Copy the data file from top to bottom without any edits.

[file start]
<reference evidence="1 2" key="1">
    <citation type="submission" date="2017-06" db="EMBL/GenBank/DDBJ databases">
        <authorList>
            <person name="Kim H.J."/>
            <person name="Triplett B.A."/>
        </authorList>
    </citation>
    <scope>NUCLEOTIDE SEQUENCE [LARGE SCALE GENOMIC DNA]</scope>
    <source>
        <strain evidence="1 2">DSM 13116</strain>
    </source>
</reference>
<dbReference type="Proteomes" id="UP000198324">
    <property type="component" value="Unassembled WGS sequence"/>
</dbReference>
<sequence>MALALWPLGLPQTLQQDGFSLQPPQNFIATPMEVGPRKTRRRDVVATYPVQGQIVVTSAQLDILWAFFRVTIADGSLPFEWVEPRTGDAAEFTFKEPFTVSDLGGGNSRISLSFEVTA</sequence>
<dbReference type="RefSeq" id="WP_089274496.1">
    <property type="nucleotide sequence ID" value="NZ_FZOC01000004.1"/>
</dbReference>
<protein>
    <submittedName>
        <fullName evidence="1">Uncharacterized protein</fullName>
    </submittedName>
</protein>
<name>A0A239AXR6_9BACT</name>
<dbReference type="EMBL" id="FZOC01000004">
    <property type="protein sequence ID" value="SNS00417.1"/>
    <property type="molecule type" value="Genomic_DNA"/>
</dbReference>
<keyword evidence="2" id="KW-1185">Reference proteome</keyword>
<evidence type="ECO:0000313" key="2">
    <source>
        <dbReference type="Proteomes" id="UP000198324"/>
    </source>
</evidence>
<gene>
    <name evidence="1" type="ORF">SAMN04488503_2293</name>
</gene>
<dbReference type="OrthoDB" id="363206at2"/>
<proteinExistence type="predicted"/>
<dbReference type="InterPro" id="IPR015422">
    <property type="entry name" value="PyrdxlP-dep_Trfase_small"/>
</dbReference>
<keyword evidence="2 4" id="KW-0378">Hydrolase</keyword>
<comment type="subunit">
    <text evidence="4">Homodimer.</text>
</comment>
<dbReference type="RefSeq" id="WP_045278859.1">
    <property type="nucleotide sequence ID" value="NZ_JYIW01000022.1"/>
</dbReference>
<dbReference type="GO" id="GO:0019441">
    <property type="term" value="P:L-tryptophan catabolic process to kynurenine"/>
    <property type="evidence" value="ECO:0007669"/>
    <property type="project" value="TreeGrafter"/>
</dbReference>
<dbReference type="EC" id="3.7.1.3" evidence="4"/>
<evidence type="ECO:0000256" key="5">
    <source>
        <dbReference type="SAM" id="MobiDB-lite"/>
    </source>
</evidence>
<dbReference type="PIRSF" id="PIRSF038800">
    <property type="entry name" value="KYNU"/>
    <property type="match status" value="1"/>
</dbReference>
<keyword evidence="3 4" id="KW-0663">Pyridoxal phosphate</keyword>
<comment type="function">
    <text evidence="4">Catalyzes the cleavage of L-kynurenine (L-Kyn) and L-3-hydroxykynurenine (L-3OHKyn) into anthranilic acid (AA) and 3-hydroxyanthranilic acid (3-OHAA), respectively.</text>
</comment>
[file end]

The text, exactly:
<reference evidence="1 2" key="1">
    <citation type="submission" date="2017-06" db="EMBL/GenBank/DDBJ databases">
        <authorList>
            <person name="Kim H.J."/>
            <person name="Triplett B.A."/>
        </authorList>
    </citation>
    <scope>NUCLEOTIDE SEQUENCE [LARGE SCALE GENOMIC DNA]</scope>
    <source>
        <strain evidence="1 2">DSM 13116</strain>
    </source>
</reference>
<dbReference type="Proteomes" id="UP000198324">
    <property type="component" value="Unassembled WGS sequence"/>
</dbReference>
<sequence>MALALWPLGLPQTLQQDGFSLQPPQNFIATPMEVGPRKTRRRDVVATYPVQGQIVVTSAQLDILWAFFRVTIADGSLPFEWVEPRTGDAAEFTFKEPFTVSDLGGGNSRISLSFEVTA</sequence>
<dbReference type="RefSeq" id="WP_089274496.1">
    <property type="nucleotide sequence ID" value="NZ_FZOC01000004.1"/>
</dbReference>
<protein>
    <submittedName>
        <fullName evidence="1">Uncharacterized protein</fullName>
    </submittedName>
</protein>
<name>A0A239AXR6_9BACT</name>
<dbReference type="EMBL" id="FZOC01000004">
    <property type="protein sequence ID" value="SNS00417.1"/>
    <property type="molecule type" value="Genomic_DNA"/>
</dbReference>
<keyword evidence="2" id="KW-1185">Reference proteome</keyword>
<evidence type="ECO:0000313" key="2">
    <source>
        <dbReference type="Proteomes" id="UP000198324"/>
    </source>
</evidence>
<gene>
    <name evidence="1" type="ORF">SAMN04488503_2293</name>
</gene>
<dbReference type="OrthoDB" id="363206at2"/>
<proteinExistence type="predicted"/>
<dbReference type="InterPro" id="IPR015422">
    <property type="entry name" value="PyrdxlP-dep_Trfase_small"/>
</dbReference>
<keyword evidence="2 4" id="KW-0378">Hydrolase</keyword>
<comment type="subunit">
    <text evidence="4">Homodimer.</text>
</comment>
<dbReference type="RefSeq" id="WP_045278859.1">
    <property type="nucleotide sequence ID" value="NZ_JYIW01000022.1"/>
</dbReference>
<dbReference type="GO" id="GO:0019441">
    <property type="term" value="P:L-tryptophan catabolic process to kynurenine"/>
    <property type="evidence" value="ECO:0007669"/>
    <property type="project" value="TreeGrafter"/>
</dbReference>
<dbReference type="EC" id="3.7.1.3" evidence="4"/>
<evidence type="ECO:0000256" key="5">
    <source>
        <dbReference type="SAM" id="MobiDB-lite"/>
    </source>
</evidence>
<dbReference type="PIRSF" id="PIRSF038800">
    <property type="entry name" value="KYNU"/>
    <property type="match status" value="1"/>
</dbReference>
<keyword evidence="3 4" id="KW-0663">Pyridoxal phosphate</keyword>
<comment type="function">
    <text evidence="4">Catalyzes the cleavage of L-kynurenine (L-Kyn) and L-3-hydroxykynurenine (L-3OHKyn) into anthranilic acid (AA) and 3-hydroxyanthranilic acid (3-OHAA), respectively.</text>
</comment>